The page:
Commission names three finalists for district judge
Finalists for the 9th Judicial District judge vacancy left open by the death of Chief Judge T. Peter Craven were named Tuesday.The 9th Judicial District Nominating Commission met in Glenwood Springs on Monday to interview a slate of candidates, settling on three finalists. Gov. Bill Owens has 15 days from Tuesday to name one of the finalists to the bench. Finalists are Glenwood lawyer Mark E. Hamilton, Assistant Garfield County Attorney Denise K. Lynch and Public Defender Jamie J. Roth.
Intellectual curiosity is driving Hamilton to become a judge. The Washington, D.C-area native and water law attorney said he wants to learn more about all the areas of law a district judge handles. “I view this as a lifelong opportunity that leaves me fully occupied,” he said of the intellectual challenges that district judges encounter, and thrive on, daily. Hamilton graduated in 1994 from the University of Virginia with a law degree and an undergraduate degree in business. His first legal job was with the Grand Junction law firm Williams, Turner and Holmes. He left the firm in 1998 to move to Carbondale and join the Caloia, Houpt and Hamilton law firm in Glenwood Springs, where he works today.
Hamilton is the Carbondale town attorney and vice chair of the Water Law Section of the Colorado Bar Association. Lynch has worked for Garfield County since 2002 and practiced law privately for more than 20 years. A native of Ypsilanti, Mich., Lynch graduated from Michigan State University and, in 1982, received her law degree from Thomas Cooley Law School in Lansing, Mich. Lynch said she wants to be the next district judge here because she wants “to administer justice.”Judges are extremely important, and I think I’d be fair, I think I’d be impartial,” she said. “I think I know the law pretty well.”
Lynch recently received media attention in June for representing Garfield County in Denver U.S. District Court in the American Civil Liberties Union’s case against Garfield County Sheriff Lou Vallario. The ACLU sought a restraining order against Vallario, which would have forced him to allow greater lawyer access to the jail’s inmates. The county won the case because U.S. District Judge Walker Miller said the ACLU had not presented adequate evidence that Vallario’s jail policies were inappropriate. If Owens names Roth to the bench, she will follow the legacy of Craven, who was one of the region’s first public defenders.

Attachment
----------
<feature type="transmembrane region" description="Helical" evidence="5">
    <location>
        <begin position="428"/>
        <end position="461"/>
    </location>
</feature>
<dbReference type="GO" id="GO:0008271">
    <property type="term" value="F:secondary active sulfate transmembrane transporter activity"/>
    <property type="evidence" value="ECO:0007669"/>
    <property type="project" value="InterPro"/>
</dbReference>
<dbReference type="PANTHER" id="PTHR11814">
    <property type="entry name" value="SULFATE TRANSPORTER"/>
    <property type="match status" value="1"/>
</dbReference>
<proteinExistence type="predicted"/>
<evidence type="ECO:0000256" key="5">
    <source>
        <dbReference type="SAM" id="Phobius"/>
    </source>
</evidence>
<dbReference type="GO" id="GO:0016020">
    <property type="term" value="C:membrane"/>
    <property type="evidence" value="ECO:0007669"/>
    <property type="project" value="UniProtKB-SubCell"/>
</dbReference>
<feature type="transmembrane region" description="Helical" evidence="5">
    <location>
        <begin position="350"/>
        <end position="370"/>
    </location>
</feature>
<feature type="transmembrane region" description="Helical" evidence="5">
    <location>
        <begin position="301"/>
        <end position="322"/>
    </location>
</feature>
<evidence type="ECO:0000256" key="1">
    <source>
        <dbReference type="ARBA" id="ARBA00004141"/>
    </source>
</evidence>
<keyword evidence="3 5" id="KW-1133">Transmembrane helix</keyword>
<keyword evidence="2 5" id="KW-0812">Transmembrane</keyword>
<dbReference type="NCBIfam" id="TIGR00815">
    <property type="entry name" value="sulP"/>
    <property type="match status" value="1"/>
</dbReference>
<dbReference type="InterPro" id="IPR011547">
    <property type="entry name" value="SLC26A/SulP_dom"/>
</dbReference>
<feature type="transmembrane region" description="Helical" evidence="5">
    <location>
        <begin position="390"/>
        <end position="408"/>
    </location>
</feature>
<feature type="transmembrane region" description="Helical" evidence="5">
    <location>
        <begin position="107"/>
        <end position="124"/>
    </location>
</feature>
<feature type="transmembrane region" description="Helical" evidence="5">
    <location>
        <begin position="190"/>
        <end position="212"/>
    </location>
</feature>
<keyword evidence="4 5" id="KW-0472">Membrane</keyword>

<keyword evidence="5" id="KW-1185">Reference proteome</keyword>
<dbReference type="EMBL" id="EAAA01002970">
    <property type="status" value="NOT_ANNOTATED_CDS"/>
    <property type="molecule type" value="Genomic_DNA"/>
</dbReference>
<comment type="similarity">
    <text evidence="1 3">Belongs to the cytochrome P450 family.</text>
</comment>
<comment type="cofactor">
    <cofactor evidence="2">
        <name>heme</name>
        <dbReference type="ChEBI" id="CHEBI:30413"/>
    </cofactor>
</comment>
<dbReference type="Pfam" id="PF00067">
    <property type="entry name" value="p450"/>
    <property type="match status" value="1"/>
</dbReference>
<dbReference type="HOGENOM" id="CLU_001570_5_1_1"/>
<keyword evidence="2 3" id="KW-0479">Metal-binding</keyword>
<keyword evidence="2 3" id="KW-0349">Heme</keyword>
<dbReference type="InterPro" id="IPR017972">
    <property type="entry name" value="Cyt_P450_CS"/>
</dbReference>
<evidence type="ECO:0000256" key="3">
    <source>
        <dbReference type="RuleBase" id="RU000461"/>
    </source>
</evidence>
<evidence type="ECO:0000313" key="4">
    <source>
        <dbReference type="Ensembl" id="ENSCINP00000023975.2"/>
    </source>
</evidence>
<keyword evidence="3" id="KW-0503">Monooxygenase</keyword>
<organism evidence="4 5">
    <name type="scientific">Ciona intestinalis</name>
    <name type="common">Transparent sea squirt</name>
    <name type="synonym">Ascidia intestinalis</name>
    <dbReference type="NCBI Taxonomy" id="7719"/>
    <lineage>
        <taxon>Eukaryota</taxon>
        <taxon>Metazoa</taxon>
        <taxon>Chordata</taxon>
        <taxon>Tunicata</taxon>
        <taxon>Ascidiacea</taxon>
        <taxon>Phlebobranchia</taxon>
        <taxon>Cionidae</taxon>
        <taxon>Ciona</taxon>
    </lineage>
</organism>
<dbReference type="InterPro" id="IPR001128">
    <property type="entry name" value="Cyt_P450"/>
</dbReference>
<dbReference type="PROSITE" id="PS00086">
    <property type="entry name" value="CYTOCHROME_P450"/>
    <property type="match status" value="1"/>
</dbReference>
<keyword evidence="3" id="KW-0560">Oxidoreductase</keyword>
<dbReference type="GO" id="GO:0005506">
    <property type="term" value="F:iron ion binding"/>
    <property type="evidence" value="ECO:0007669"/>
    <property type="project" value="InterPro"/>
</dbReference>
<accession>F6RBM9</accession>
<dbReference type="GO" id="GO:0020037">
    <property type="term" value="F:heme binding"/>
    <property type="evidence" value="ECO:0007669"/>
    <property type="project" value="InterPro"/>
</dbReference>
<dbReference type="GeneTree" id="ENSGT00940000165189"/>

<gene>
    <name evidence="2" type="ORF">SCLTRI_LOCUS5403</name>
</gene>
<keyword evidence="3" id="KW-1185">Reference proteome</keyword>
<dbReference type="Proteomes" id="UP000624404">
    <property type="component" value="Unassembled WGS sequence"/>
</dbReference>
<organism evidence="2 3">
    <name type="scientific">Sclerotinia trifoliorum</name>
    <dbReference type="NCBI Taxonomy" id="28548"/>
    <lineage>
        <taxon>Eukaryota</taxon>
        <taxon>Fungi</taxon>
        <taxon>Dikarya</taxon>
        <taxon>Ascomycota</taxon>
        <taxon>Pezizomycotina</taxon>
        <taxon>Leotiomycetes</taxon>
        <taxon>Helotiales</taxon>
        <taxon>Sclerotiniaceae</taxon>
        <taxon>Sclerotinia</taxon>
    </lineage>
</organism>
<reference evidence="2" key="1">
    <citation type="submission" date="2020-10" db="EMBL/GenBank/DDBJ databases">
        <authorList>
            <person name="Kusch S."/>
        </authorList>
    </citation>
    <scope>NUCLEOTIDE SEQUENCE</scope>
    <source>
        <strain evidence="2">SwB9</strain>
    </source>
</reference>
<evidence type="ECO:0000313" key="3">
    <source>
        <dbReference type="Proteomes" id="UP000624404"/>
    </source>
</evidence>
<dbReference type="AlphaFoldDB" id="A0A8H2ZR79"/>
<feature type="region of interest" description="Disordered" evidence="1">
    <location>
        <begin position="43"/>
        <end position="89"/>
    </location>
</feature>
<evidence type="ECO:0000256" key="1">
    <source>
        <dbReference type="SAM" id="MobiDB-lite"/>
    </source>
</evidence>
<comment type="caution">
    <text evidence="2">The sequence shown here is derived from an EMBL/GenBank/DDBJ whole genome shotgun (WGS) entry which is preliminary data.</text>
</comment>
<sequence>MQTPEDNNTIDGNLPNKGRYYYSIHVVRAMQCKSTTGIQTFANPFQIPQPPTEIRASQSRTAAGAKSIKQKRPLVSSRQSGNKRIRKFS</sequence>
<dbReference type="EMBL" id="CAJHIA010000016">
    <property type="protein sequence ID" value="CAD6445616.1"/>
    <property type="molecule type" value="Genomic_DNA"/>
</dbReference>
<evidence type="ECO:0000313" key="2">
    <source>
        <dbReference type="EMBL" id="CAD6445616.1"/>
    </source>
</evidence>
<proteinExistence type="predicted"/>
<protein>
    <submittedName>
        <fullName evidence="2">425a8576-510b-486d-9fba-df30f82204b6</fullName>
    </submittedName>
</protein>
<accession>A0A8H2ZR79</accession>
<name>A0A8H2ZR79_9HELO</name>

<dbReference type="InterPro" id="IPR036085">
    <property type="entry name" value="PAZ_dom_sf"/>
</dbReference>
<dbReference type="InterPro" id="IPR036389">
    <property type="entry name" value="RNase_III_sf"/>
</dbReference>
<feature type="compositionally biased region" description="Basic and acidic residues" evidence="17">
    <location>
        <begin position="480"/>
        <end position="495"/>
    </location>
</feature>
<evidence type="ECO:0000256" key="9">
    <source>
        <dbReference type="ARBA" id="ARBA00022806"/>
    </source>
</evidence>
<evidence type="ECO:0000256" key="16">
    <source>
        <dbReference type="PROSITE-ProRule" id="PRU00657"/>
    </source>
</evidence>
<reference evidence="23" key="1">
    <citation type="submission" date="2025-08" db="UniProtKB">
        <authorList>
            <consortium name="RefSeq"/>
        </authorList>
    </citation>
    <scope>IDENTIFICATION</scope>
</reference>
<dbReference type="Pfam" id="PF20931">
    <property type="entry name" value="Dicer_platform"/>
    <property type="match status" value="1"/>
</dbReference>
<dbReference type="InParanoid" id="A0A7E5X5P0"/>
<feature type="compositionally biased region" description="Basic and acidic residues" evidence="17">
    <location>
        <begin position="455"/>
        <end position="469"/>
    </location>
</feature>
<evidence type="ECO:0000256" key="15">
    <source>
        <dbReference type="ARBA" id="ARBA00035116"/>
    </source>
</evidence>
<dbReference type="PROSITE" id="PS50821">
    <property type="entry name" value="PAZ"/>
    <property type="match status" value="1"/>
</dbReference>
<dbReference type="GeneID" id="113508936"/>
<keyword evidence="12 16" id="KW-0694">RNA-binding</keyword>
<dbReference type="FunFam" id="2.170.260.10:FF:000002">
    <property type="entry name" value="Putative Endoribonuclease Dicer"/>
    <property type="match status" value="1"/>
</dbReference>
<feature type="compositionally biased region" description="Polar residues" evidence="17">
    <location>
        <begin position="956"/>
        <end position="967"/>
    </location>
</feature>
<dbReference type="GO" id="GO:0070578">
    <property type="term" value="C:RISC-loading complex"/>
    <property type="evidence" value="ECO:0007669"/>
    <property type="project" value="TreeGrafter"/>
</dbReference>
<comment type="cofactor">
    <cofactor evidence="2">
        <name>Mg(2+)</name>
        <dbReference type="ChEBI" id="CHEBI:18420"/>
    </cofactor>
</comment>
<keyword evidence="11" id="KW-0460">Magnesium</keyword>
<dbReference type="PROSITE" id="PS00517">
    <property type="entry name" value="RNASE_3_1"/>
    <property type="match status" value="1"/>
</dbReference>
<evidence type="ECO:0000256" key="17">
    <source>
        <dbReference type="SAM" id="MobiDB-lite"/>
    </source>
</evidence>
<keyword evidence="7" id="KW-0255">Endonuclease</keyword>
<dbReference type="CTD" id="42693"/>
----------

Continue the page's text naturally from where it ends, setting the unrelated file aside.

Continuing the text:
Roth has served as a public defender since she graduated from the University of Colorado School of Law nearly nine years ago. A native of Greeley and a graduate of Colorado State University, Roth said she applied for the district judgeship because it is an opportunity to “move into a lot of different areas of the law.””Personally, I also think that being a judge is a unique responsibility, and I take that very seriously, and I would like to have that chance to serve this community,” she said.
Roth called the 9th Judicial District a diverse and interesting area to serve because of its growing industry and traditional Colorado values. Contact Bobby Magill: 945-8515, ext. firstname.lastname@example.org
Start a dialogue, stay on topic and be civil.
If you don't follow the rules, your comment may be deleted.
The New Castle Town Council decided to hold off on voting for a pay increase for future council members